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Cancer Patient Receives 3D Printed Titanium Vertebrae in History-Making Procedure

by • February 21, 2016 • No Comments

7184628-3x2-340x227Receiving a diagnosis of cancer – any kind of cancer – is hard adequate, but imagine being told that your particular type of cancer is going to cause you to die an incredibly painful, drawn-out death. That’s what Drage Josevski was facing when he got a diagnosis of chordoma, a rare type of cancer that affects the spine. It is bad adequate in any part of the spine, but Josevski’s tumor was located in his top two vertebrae. Without treatment, he may gradually lose the function of his arms and legs, and and so his ability to breathe and eat, according to Dr. Ralph Mobbs of the Sydney Spine Clinic in New South Wales, Australia.

To practuallyt that fate, Dr. Mobbs turned to medical device company Anatomics, that made history last year by 3D printing a new sternum and ribs for a cancer patient, the initially time such a procedure had at any time been done. For Josevski, the company made a 3D printed titanium implant that may replace the cancerous vertebrae, but the procedure was going to be quite risky.


“It involves exposure at the top of the neck where the neck and the head meet,” said Dr. Mobbs. “And it’s fundamentally disattaching the patient’s head of his neck and bringing the tumor out and reattaching his head back onto his neck.”

implant1It was the initially time that anyone in the world had attempted this type of procedure, and there was a few uncertainty as to whether Josevski may actually survive the surgery, that took place in December. It took 15 hours for the surgical team to remove the tumor and insert the implant in its place. Thanks to careful pre-planning, yet, once the tumor was removed the implant was able-bodied to be slotted in easily, fitting “like a glove.”

“I must say that it was a delight to put in, for the reason after spending 15 hours bringing out a quite hard tumor, it was attractive just to slot in the implant and to have it fit so nicely and to be able-bodied to reconstruct the space left by the tumor,” said Dr. Mobbs. “The surgery went quite, quite well.”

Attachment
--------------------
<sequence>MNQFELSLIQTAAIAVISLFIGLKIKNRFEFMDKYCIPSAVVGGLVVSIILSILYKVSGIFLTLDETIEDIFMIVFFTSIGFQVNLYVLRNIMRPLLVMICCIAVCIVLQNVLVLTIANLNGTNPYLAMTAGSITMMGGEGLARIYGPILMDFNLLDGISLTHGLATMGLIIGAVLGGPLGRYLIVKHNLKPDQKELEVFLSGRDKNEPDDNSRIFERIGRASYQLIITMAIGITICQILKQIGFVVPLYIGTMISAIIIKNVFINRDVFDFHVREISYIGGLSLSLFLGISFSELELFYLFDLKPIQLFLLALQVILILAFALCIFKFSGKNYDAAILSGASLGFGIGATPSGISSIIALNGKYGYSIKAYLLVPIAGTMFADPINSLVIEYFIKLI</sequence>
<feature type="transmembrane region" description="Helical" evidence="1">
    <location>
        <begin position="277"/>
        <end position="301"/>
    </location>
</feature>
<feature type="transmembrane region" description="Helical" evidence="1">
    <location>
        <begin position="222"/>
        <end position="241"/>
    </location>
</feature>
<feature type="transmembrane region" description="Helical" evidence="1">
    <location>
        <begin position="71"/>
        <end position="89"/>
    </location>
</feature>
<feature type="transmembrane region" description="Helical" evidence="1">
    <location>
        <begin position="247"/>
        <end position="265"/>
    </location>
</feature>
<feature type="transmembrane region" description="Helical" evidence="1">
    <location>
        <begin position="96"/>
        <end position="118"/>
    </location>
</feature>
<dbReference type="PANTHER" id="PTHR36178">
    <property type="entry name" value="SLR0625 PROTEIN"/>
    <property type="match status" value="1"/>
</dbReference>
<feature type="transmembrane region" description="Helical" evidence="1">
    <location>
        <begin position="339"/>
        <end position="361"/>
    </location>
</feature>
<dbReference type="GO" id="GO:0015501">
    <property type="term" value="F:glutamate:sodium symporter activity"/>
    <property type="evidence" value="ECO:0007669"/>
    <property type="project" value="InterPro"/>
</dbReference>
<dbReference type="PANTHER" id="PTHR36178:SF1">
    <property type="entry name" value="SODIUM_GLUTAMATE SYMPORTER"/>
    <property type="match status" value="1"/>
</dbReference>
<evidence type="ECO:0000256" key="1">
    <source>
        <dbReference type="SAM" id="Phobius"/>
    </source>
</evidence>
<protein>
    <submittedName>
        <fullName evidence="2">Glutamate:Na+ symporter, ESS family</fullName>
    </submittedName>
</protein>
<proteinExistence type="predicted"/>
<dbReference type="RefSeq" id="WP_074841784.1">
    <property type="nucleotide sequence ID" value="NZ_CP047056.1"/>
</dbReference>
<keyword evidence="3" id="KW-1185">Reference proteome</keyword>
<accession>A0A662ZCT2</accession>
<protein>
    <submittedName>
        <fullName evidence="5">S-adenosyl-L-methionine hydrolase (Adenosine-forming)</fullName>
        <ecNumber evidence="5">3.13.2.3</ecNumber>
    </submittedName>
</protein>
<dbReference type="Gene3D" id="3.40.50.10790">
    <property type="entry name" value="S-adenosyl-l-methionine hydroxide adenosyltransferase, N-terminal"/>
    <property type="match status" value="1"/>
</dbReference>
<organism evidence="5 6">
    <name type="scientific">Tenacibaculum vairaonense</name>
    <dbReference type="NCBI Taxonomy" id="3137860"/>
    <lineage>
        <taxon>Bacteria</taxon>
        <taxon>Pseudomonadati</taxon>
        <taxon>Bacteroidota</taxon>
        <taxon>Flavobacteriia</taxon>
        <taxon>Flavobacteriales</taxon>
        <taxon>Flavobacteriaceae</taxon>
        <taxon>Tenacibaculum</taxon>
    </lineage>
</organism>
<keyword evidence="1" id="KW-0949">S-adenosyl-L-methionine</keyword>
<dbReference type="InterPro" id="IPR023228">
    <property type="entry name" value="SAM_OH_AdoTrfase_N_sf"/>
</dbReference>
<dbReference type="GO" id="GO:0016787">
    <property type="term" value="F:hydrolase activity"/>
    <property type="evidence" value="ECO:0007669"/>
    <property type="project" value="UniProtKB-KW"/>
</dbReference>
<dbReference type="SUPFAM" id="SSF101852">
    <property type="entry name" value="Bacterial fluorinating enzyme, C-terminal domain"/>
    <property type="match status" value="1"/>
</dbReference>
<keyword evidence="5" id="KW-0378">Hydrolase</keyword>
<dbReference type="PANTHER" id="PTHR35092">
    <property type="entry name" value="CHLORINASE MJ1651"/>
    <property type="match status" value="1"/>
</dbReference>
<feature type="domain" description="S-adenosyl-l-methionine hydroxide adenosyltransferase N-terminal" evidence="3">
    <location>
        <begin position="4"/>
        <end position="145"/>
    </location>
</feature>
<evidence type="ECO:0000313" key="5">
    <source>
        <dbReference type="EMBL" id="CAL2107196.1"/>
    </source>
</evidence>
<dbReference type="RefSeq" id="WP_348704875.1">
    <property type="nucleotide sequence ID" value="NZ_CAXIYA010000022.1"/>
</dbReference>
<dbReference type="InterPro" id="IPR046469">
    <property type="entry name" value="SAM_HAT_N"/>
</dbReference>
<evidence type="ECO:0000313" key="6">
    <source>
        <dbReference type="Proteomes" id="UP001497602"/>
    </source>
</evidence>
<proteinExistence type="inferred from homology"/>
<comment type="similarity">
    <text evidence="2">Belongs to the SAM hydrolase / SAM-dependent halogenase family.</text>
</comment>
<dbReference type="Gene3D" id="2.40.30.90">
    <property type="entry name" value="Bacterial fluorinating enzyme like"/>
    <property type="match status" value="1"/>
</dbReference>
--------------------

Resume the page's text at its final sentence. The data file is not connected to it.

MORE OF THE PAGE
The surgery wasn’t without complications; Josevski is yet having a few trouble eating and speaking two months later. He is able-bodied to move his head and neck easily, yet, and while it can most likely take sat any timeal months for him to recover full eating and speaking capabilities, he is improving at any timey day. He can be able-bodied to attend his daughter Tanya’s wedding, and, he hopes, actuallytually meet his future grandchildren. After being given such a grim prognosis just a few short months ago, a few complications must seem like a tiny price to pay for the years of life he now has to appear forward to.

Drage Josevski with daughter Tanya [Image: ABC Australia]

Drage Josevski with daughter Tanya [Image: ABC Australia]

The lifesaving procedures that doctors have been able-bodied to achieve with 3D printing are dazzling, and it’s beginning to seem as yet no surgery is not easy anymore, no matter how hard. If a hard and dangerous cancer like Josevski’s was able-bodied to be removed so thoroughly, other patients should have a lot of reason to hope.

“3D printing of body parts is the future phase of individualised health care,” said Dr. Mobbs. “To restore bones, joints, organs with this type of innovation quite is super amazing. And, you understand, Australia is supposed to be the smart country. Well, here is our opportunity to quite take it out there and to store pushing the boundaries on the whole 3D-printed body part business.”

[Source: ABC Australia]